Chicken nugget love

“Help one another, is part of the religion of sisterhood.”
~Louisa May Alcott


I often write about how Hope is good sister to Rhema. I’ve shared stories about the things she has already sacrificed in her short life because of her sister’s autism.

Rarely do I highlight the ways Rhema is a blessing to Hope.

Sisterhood for my girls is very different from my own experiences with sisters. My sisters and I are very close, and there was a time I grieved that my daughters would not have that kind of relationship.

They exist in a silent camaraderie, their lives one long parallel play session. Their chairs are always side by side – at the dinner table, in the car. They take baths together. They give hugs (well, Hope hugs and Rhema tolerates). There is an honest togetherness about them.

But Rhema has never spontaneously said Hope’s name (she has trouble with the sounds). They’ve never played on the playground with each other or had a sleepover or attended a show together or shared in pretend play. They’ve never shared a real conversation with words.

Yet Hope has no doubt that Rhema loves her. It’s as certain as the morning. Since their love is not always expressed in typical ways, I’ve wondered how Hope is so sure.

It came to me at McDonald’s.

Hope has a long list of food allergies, including wheat, but over the years she’s developed a tolerance to McDonald’s chicken nuggets. If the breading from the nuggets is removed she can eat them without having a reaction. I used to spend too much time carefully de-breading Hope’s nuggets, until one day Rhema quietly took over the job. (She’d been paying attention all along).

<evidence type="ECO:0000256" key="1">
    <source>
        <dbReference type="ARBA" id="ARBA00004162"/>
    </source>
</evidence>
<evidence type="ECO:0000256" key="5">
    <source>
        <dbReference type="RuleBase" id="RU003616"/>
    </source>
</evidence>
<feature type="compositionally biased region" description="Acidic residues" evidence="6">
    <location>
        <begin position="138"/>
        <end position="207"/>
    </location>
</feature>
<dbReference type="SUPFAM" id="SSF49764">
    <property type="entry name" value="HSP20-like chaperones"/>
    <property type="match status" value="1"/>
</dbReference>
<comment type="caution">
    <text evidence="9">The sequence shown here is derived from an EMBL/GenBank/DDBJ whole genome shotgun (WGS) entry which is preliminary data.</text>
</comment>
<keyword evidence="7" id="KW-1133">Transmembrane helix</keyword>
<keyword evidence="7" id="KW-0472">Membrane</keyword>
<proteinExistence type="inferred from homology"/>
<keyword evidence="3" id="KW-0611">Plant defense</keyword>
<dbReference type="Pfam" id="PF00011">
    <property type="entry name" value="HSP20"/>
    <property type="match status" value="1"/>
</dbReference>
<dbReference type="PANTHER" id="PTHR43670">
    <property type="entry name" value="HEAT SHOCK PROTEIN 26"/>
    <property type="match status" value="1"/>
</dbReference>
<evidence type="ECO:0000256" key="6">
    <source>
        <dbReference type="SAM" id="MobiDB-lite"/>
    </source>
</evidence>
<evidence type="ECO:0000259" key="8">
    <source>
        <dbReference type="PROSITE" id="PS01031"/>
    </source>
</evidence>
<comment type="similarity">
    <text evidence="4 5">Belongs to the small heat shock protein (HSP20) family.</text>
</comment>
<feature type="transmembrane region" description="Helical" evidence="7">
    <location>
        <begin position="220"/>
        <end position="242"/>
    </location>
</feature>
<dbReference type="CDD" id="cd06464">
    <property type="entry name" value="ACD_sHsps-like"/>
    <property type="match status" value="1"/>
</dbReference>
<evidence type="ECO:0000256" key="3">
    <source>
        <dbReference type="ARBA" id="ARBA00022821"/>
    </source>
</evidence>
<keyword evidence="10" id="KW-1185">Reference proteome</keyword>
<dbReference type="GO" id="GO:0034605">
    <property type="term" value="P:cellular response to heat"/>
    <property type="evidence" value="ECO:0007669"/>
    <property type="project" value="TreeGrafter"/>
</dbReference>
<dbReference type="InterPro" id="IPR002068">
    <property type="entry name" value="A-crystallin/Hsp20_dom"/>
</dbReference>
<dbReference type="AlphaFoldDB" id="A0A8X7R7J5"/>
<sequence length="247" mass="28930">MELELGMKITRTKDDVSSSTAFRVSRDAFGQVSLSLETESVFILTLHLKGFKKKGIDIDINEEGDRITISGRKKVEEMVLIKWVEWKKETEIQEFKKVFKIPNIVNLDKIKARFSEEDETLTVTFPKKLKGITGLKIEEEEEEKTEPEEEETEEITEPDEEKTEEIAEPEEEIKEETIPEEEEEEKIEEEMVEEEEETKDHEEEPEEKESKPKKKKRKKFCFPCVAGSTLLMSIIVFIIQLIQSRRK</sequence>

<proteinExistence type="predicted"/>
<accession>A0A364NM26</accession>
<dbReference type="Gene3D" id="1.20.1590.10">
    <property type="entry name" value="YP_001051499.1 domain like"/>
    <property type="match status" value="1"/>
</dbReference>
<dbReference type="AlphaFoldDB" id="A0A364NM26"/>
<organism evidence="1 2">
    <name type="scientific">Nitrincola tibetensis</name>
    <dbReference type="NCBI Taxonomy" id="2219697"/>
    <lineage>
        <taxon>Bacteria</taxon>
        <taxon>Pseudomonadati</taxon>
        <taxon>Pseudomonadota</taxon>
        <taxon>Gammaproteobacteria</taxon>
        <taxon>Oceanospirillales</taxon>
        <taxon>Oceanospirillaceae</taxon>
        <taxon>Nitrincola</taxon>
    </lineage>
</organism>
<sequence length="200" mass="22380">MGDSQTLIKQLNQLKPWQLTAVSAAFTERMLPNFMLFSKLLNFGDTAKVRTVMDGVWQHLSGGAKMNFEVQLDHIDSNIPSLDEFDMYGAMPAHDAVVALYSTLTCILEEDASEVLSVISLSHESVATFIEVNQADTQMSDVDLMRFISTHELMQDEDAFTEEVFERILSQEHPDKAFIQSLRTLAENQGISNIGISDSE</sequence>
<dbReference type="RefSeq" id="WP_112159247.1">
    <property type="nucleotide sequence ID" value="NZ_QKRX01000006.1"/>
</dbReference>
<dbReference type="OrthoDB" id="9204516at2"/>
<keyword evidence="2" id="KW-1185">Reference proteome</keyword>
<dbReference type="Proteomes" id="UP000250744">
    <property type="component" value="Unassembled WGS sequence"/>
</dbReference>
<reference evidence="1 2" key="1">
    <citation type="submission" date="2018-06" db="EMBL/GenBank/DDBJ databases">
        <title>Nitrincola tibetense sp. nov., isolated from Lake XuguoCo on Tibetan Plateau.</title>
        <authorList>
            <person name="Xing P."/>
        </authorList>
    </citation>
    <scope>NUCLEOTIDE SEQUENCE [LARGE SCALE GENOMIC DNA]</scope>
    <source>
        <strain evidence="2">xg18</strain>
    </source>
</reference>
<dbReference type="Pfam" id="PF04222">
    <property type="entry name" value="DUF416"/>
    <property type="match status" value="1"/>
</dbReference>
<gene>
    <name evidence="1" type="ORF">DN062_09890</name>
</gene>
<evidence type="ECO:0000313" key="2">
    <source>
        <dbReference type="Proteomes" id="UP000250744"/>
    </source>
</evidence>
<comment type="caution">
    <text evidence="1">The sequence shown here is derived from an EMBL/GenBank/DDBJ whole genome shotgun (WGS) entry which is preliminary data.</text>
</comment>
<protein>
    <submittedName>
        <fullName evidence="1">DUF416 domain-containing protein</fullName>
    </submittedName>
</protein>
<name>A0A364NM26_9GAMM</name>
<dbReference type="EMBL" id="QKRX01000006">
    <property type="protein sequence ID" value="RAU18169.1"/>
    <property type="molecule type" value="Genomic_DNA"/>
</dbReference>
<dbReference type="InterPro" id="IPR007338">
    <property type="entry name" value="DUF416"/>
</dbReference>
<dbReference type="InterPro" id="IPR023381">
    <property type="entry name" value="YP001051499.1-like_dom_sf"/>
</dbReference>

For the past couple years, without fail, Rhema meticulously peels and nibbles off every little piece of skin from those nuggets. (Eight nuggets in total because there are 4 nuggets in a Happy Meal and they both get Happy Meals. Sometimes they get Mighty Kids Meals with 6 nuggets apiece, so that’s twelve nuggets total!) And then she tosses the chicken (can we call it that?) onto Hope’s plate. She never eats the whole nugget – she saves the chicken for Hope.

She even used to go so far as to dunk the nuggets into Hope’s ketchup for her. Rhema detests ketchup; she knows Hope loves it. But Hope actually prefers to dunk her half-chewed, skinless nuggets into the ketchup herself. So Rhema has learned to back off and just throw the nuggets onto her plate.  

We’ve all agreed that Rhema is the fastest and best chicken-nugget-breading-chewer-offer in the world. Makes me so proud.

Rhema teaches Hope in ways that Hope is not even fully aware of yet. She never shows jealousy, she’s always willing to share, she’s observant and patient, steady as a rock. She makes the people in her life better for knowing her. She is a good sister, a faithful companion, a gift to Hope.

I wish everyone in this life a sister-friend who will eat the skin off your nuggets if you need her to.

23 thoughts on “Chicken nugget love

  1. This is the most beautiful expression of sisterly love that I have ever read. Those two girls of yours are a precious gift, not just to each other but to us as well.

  2. I love this. It is the simple things that mean the most and this brought tears to my eyes. Stunning example of the relationship between your girls.

  3. You are a wonderful Mama to observe and share something so precious that many people might overlook. Lucky Hope, lucky Rhema!

  4. I love it! I agree. It definitely goes both ways at our house too. It’s just different and maybe not so obvious at times. Daniel has made Zachary the most sensitive, brave, fighter for the under dog, hard worker (because his brother can’t always) and all around good person. It is SO strange that you wrote this because I was just putting a blog together in my head. The title? The sibs will save the world.

  5. Might re-think…. there are good recipes online for making your own at home and you can prob. do something w/ gluten-free allergy-free breading.

  6. What a great big sister. Rhema is a huge gift to us all. I believe Hope and Rhema will have a connection that very few people will ever be able to experience.

  7. Pingback: Her cheeseburger « Autism In a Word

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